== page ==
There's nothing like it in the Rush catalog—or, indeed, in the entire prog-rock canon. Stylistically expansive and intellectually ambitious, 1981's Moving Pictures was a landmark release, one that helped define the progressive genre and that ensured Rush's place in the rock pantheon. In this definitive account of the album's creation and legacy, author Will Romano explores the rare alchemy behind a record that continues to inspire musicians and listeners even today.
While Permanent Waves and Hemispheres were important releases in Rush's evolution as a band, Moving Pictures marked a turning point for the Canadian trio in more ways than one. It was not only a creative triumph but a commercial one, with sales and airplay that blasted them into the stratosphere of rock stardom. Beyond the individual power of its seven songs, however, the key to its lasting significance is the distinctive overarching vision that Geddy Lee, Alex Lifeson, and Neil Peart brought to the album. As Romano shows, Moving Pictures reconciled opposing creative sensibilities to a remarkable degree, giving the record real thematic depth while at the same time rendering it the very antithesis of a "concept album." Each track was carefully layered with cinematic and multisensory meaning, paradoxically using music to evoke experiences beyond the strictly aural.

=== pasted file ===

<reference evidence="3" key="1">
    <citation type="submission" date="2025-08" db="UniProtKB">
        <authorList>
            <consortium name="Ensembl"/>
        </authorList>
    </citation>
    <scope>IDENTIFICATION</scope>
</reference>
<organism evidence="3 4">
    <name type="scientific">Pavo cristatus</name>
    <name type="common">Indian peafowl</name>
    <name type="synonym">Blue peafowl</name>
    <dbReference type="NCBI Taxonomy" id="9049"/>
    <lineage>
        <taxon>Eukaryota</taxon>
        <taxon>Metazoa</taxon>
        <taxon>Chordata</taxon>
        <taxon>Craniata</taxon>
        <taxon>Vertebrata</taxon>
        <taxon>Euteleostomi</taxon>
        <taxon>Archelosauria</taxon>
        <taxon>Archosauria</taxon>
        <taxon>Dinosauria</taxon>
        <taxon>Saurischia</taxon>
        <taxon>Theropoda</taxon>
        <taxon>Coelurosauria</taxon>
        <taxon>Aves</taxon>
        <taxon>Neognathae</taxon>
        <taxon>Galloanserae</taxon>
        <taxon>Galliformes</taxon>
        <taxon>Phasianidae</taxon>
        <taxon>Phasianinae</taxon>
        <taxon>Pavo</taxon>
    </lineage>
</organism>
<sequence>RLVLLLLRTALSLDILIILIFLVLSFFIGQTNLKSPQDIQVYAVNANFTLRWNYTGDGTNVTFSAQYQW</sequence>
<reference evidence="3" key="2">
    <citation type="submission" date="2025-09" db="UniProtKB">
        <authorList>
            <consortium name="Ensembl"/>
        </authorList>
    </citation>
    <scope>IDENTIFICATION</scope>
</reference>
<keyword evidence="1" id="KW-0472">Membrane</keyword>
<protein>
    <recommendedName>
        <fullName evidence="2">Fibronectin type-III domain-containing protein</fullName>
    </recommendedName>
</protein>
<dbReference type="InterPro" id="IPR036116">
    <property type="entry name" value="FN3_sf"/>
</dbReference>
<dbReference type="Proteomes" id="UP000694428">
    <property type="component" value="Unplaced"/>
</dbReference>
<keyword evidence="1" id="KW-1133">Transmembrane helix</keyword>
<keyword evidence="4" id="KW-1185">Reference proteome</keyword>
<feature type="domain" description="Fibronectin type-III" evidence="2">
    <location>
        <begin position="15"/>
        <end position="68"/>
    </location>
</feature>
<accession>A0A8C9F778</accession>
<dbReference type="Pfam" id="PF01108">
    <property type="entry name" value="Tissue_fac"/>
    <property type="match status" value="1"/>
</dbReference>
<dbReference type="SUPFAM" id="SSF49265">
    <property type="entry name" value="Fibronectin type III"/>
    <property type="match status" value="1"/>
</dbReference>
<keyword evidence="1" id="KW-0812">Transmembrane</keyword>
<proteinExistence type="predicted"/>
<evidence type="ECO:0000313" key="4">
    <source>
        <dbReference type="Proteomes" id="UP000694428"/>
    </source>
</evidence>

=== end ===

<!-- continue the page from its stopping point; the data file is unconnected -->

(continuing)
Consistently insightful and frequently surprising, this book is filled with behind-the-scenes details based on new research and interviews, and it guides readers through the album's dizzying array of allusions and inspirations. Newbies and fervent Rush fans alike will find this an illuminating exploration of one of the band's most enduring achievements.